Perspective In Film


A person’s point of view changes depending on position, height, or angle. Positioning yourself on a table for example will adjust or change the way you look at the room as opposed to being on the floor. It’s the same with film. Changing the camera angle will alter the way the audience interprets the ideas. In an example where one character looks bigger and more dominant, this could just turn out to be a simple camera trick because if you change the perspective, the scene looks completely different. If perspective causes people to see in one way, then every shot needs a purpose, or else the wrong message could be received. Talent placement is key and positioning them will depend on the goal.

The way we see something is also influenced by what we hear. For example, gargling could just be that gross thing you do before you finish brushing your teeth. The sound could also be substituted for a gurgle or choking noise. This changes the scene completely, from ordinary life to a terrifying situation of death. Everything could be pointing to a specific idea or mood, but is disrupted by one element pointing to something else, making it either hard to understand or distracting. There are multiple elements to getting the right effect and for the best and most effective result; all the layers will have to work together. A bad film will cause you to either misunderstand the idea, or not understand it at all.

We make films to tell stories, and people with different glasses will see it in their own way. So making the story simple and clear to see through the lines is important. What I mean by this, is making the film simple enough for people to understand while at the same time, have different moving parts to help sell the story or make it interesting. Making the story too obvious is a hard balance though. In most cases, experience is king when it comes to understanding how to show something without telling or telling something without showing.

Implying something is very powerful. For you to be able to imply something, you need to know what your audience will be thinking in order to correctly show something without showing it. Here is an example of what I am talking about.

We see that there is a gun involved and it appears as though a robbery in progress. We then see the robber smirk after the person begs for his life and then we cut to the outside of the house, only to see the robber shoot the innocent person. But wait, we didn’t see the shot. We only thought we did. This is a very powerful example of implying an action because this doesn’t only make us think that the robber shot the man, but that it wasn’t a robbery at all. It was revenge, or something of the sort. The victim obviously knew the person; hence he called him by name. The smirk on his face followed by the gunshot could only lead to the conclusion that this was personal. A robber wouldn’t shoot someone with a person in the corner, defenseless, offering everything he has, only to be shot. We don’t even need the perspective of these characters’ backgrounds to know what’s happening.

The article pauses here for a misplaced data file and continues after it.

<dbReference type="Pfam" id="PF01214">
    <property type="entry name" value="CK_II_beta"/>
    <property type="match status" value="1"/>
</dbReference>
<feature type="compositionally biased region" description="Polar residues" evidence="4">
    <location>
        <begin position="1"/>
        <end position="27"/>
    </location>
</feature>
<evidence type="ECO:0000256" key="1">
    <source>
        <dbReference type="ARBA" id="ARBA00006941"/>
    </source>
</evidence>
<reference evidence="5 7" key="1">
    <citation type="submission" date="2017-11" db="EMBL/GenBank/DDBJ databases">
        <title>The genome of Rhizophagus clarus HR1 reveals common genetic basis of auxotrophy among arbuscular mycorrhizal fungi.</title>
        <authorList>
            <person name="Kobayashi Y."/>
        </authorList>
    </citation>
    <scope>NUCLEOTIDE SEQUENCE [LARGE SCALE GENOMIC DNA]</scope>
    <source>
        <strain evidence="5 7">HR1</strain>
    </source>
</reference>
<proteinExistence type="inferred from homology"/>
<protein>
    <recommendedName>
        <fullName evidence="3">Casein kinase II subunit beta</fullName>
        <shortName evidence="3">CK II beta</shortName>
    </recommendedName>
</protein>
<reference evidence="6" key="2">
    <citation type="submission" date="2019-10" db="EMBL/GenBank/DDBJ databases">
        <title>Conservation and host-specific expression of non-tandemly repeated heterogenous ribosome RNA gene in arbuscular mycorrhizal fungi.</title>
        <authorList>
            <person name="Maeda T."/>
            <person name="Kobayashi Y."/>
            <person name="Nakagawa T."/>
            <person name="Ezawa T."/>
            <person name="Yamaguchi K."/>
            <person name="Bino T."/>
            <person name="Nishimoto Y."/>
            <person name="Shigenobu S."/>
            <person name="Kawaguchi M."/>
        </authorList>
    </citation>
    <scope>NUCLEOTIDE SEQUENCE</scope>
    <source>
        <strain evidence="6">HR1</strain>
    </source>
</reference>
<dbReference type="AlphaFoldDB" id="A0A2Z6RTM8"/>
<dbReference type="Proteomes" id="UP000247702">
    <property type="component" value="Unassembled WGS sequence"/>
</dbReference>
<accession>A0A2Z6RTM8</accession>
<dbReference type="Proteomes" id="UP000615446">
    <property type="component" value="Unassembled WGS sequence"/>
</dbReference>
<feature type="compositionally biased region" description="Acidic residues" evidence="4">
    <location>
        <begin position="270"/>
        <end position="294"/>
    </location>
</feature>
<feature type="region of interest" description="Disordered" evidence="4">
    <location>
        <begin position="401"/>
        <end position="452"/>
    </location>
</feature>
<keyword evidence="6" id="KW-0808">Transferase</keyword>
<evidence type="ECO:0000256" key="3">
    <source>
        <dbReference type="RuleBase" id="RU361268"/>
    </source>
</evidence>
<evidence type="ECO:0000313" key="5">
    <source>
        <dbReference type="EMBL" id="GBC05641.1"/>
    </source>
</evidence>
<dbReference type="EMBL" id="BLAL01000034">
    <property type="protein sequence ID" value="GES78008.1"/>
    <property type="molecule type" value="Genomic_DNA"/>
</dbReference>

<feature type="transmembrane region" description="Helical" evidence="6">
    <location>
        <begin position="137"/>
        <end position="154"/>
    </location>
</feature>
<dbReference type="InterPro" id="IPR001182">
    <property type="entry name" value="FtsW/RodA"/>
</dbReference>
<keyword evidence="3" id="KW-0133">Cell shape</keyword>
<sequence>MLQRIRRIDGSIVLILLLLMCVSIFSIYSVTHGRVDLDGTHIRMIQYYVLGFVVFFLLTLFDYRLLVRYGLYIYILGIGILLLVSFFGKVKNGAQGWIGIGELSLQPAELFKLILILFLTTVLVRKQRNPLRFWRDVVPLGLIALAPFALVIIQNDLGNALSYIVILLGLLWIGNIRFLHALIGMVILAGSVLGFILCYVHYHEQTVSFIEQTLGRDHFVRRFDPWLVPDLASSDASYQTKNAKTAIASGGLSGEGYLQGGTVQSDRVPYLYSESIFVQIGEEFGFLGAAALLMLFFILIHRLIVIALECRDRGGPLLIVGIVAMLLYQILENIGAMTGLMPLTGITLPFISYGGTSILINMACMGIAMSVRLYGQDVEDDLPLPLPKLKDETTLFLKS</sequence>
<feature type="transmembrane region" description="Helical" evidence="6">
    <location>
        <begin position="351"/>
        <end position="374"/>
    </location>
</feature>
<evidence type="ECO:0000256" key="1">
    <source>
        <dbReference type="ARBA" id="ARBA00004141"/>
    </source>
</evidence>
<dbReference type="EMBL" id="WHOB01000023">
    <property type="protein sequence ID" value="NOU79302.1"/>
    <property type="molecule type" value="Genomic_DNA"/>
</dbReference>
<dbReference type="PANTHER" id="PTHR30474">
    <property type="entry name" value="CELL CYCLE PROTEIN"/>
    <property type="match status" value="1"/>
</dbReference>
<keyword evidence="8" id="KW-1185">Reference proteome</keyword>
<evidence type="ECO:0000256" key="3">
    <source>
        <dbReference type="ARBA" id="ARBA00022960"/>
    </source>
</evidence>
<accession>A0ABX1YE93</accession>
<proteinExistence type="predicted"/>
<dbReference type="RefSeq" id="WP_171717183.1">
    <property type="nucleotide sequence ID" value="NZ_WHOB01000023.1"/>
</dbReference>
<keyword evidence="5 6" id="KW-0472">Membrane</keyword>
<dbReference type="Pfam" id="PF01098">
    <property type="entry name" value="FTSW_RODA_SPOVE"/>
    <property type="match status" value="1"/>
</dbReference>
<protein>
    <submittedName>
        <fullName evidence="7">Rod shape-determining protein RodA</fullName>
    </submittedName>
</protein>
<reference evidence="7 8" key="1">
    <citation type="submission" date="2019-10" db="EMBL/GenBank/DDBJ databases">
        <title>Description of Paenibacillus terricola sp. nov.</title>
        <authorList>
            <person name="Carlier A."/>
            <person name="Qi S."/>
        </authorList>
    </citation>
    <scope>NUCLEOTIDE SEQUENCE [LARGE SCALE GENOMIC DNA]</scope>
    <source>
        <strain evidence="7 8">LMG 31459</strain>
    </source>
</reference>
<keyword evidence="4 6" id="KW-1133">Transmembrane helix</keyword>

But there is also an incorrect way of implication. Hollywood action, because many Hollywood actors can’t fight, directors try to cover this up with shots that imply being punched or kicked. This is often done by shaky camera footage, close-ups, or not seeing it at all. Sure this can be cool, but you can’t see the whole fight in which case would sell the realism even more. You might disagree with me, but I don’t think this is as effective as it could be. Many people say that it just helps the mood. I guess they think it’s cool, and it is, but is cool a good substitute for understanding? That’s a short question that has a long answer. Many directors intend this effect however, without the intention of covering up acting, and this can have a great result, with good fighting of course. You just need to be able to see what’s going on. Too many people over exaggerate this.

Take a look at most of Jackie Chan’s films. Notice that most of the time he is completely or mostly in frame. This gives the action a more realistic feel, and a lot of it is real. Jackie wants you to see what’s going on so you feel every hit, punch and kick. He knows that this makes viewing easier and doesn’t confuse the audience. He has also got a great comedic side to his action. If you are unfamiliar with his work, I would highly suggest The Spy next Door.

Take a step back… Remember that you can’t see the whole picture when you are close up. Change your perspective and you may see something completely different, using this to your advantage. Make something for the first time and make it unique.

So when you make a film, keep in mind your targeted audience and what you want to reach them with and how you want to do it. Reaching your audience is one of the most important decisions when it comes to preproduction as it defines the path which the film will travel. Make sure of the goals for your film before shooting as you can say many things with just one word.

Let me know in the comments below what you think about film and its way of conveying messages? How do you see film from your background or culture and how would you change your perspective to suit the goal? I read every comment, so let me know what you think.

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